Supporting Microenterprise in Humanitarian Programming: Clan Network and Business Performance in Somalia

This project builds on a collaboration with Save the Children that involved a randomised control trial in 2016-17 testing the impact on business performance of lumping unconditional cash transfers, labelling them as a “business grant”, and providing a week-long enterprise training programme as well as and the marginal effects of increasing the size of the transfers. The study measured the short-term (six months) effects on household income and on children’s wellbeing (Hassan et al, 2018 and 2019) and found positive impacts on enterprise ownership, management and the aggreagate value of the businesses. This project is intended to expand on the initial study to answer - 1) what are the medium-term (roughly two and a half years years) impacts of the labelling and transfer size variations on microenterprises managed by the beneficiaries, and 2) whether, and how, the impacts on the growth and profitability of the businesses vary based on the clan networks of the beneficiaries? To answer these questions, Munshi Sulaiman and Mohamed Kalid Ali will conduct a follow-up survey of the households and expand on the survey tools to include details on enterprise management and information of clan networks in business transactions.

While the first research question of sustainability of the effects of the intervention two and a half years later is relatively straightforward, analysing the role of clan networks is more complex. The researchers plan to have an exploratory phase where they will do qualitative interviews to understand the relevance of clan networks in the enterprise management of the sample's businesses. From this, they will expand the original questionnaire to collect more detailed information on business relationships (i.e. from whom do they source their inputs and who their customer bases are) and what share of these relationships are with members of their own clan and sub-clan. This will be supplemented by additional subjective information on clan relationships in their community.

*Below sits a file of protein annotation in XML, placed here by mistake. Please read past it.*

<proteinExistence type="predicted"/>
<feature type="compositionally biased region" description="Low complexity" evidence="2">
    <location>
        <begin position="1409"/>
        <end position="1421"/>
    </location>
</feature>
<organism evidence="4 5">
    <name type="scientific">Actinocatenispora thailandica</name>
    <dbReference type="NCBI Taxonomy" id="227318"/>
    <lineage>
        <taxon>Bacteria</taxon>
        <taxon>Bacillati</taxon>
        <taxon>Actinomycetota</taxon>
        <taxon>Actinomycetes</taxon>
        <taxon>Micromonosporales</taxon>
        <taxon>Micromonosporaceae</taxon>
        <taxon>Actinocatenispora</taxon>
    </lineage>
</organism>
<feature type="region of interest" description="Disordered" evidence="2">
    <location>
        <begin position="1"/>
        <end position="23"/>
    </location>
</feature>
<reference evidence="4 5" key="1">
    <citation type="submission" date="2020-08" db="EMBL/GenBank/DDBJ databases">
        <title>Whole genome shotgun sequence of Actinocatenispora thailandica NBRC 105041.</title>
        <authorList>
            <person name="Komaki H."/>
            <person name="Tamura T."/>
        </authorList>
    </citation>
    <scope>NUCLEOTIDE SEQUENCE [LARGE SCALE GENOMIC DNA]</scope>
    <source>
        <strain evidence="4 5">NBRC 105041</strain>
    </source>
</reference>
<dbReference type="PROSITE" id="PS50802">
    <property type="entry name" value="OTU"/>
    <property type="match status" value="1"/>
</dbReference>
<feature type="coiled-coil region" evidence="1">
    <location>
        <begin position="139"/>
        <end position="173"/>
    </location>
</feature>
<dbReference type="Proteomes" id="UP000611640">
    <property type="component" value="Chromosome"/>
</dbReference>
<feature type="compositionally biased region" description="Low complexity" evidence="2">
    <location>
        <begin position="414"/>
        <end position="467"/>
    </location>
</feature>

The study is implemented in Somalia, known for its fragility and ongoing conflict. Clan dynamics are often mentioned as one of the major sources of the conflict and the research will establish whether and how clan network is embedded in microenterprise management. The research will help determine how humanitarian efforts involving the distribution of cash transfers can be conducted more effectively for the purposes of resilience and peace building. This priority is highlighted in “cash plus” initiatives that are being undertaken by the development and humanitarian practitioners working in Somalia.


Munshi Sulaiman

Save the Children

Mohamed Kalid Ali

Dalarna University